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Helping the Seymour community prosper

The Seymour Business League welcomed a new business to Seymour with a ribbon cutting on May 12. Josh and Amy Woods have opened Favoryt Brand at 241 S. Main St., Seymour, offering natural hair and skin products. Rick Cohler photo

By Rick Cohler

Contributing Writer

SEYMOUR – The Seymour Business League has a mission to serve Seymour businesses, but it goes much further than that.

“Our vision is to help grow, sustain and support a strong and welcoming community in Seymour through cultivating business relationships, with a special attention to the downtown district,” the organization’s webpage said.

President Madilyn Heinke landed back in her home town after COVID-19 changed her post-college plans, taking a position in Green Bay, but continuing to work weekends at the family-owned Mel’s Coffee House in Seymour.

Heinke had a conversation with Tashia Leisgang, owner of  Ollie’s Frocks a clothing boutique in Seymour, about forming a group to succeed the Chamber of Commerce chapter which had dissolved several years earlier.

“What if we created an organization that would be like a Chamber of Commerce for Seymour, but we put our own spin on it that would best fit the Seymour community,” she said. “We are a community-focused business league that is set out to help Seymour prosper using the talent and resources we have in our backyard.”

Leisgang serves on the league’s board of directors as director of marketing and communications.

Other board members include Courtney Heagle, Performance Corporation, vice-president; licensed massage therapist Melissa Hanson, secretary; and Kayla Raether, Kailhoffer’s Greenhouse, treasurer.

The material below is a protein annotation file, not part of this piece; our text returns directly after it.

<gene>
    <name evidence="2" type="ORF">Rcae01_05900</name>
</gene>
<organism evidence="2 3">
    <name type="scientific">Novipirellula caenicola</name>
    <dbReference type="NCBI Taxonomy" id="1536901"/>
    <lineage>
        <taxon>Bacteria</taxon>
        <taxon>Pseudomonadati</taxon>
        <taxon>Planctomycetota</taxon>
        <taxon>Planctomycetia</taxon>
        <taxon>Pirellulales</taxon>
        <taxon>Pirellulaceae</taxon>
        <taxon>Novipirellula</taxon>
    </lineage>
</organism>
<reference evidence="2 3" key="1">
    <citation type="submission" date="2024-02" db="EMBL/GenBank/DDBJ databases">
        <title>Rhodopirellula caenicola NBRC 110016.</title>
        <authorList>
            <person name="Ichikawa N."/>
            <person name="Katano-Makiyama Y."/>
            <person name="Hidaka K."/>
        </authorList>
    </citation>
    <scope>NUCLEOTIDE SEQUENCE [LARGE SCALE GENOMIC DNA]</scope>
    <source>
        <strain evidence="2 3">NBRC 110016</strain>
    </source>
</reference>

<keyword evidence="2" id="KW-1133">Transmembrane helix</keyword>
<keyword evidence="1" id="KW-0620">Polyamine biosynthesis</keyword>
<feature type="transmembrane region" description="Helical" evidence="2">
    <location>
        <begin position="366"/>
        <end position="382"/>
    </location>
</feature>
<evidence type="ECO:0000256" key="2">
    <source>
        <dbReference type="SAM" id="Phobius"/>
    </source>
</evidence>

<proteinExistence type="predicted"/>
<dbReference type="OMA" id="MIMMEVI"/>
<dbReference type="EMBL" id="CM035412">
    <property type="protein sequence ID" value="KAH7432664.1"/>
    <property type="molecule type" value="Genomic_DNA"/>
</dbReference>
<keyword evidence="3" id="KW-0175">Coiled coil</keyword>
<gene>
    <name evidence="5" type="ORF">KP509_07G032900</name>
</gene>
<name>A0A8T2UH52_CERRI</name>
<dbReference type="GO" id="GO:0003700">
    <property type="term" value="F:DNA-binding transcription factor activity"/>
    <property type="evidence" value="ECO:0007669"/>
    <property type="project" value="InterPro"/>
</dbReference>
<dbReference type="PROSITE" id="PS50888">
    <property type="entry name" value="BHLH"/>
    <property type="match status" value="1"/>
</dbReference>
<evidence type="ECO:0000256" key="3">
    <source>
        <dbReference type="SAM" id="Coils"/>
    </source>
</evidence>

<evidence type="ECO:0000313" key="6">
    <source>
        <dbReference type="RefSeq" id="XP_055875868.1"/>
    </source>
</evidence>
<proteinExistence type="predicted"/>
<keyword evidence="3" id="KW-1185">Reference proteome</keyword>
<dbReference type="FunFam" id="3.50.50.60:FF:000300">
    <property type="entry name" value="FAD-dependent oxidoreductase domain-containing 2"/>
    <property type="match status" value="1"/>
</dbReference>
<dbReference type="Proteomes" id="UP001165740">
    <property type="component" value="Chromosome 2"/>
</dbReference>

“A chamber of commerce isn’t just about business,” Heinke said. “When you have a strong community that can support those businesses, you have strong businesses that can turn around and support the community.”

Each board member has their own designated concentration.

Heagle is the business growth leader, helping new business owners navigate opening a location within Seymour city requirements and coordinates educational efforts through webinars and meet and greets.

“We have ‘Coffee and Connections’ the last Thursday of the month to talk about opportunities, issues and topics in the community,” Heinke explained.

Leisgang coordinates the league’s social media presence to keep members up to date on various events.

One unique event is the holiday “Hobbie Whatty” a take-off from the Grinch story.

The event, for Seymour residents, features children’s games, crafts, cookies, Christmas trees and more.

Other events include “Rock My City,” where rocks are hidden in parks to get people outside in the spring, and the annual golf outing in the summer as the league’s main fundraiser.

Heinke, along with Lisa Rickert from Nicolet National Bank and Seymour Community School District Superintendent Kellie Bohn, lead the student engagement programs which includes a $500 business scholarship, events interacting with students to help prepare them for job opportunities mock job interviews with eighth grade students and meeting with businesses and teachers to better integrate students into the business world.

The league has also taken on some aspects of surrounding Burger Fest, Seymour’s annual celebration of being the Home of the Hamburger.

Along with coordinating the annual Burger Fest parade, a new aspect this year will be “The Battle of the Burger.”

The contest for local restaurants will kick off on May 28 — National Burger Day — and run through the month of July.

The league will utilize Seymour Community High School’s new tech education center to create trophies for the winners of the contest which will be selected on July 31.

The Seymour Business League now has 32 members and has partnered with the Fox Valley Chamber of Commerce as an added resource.

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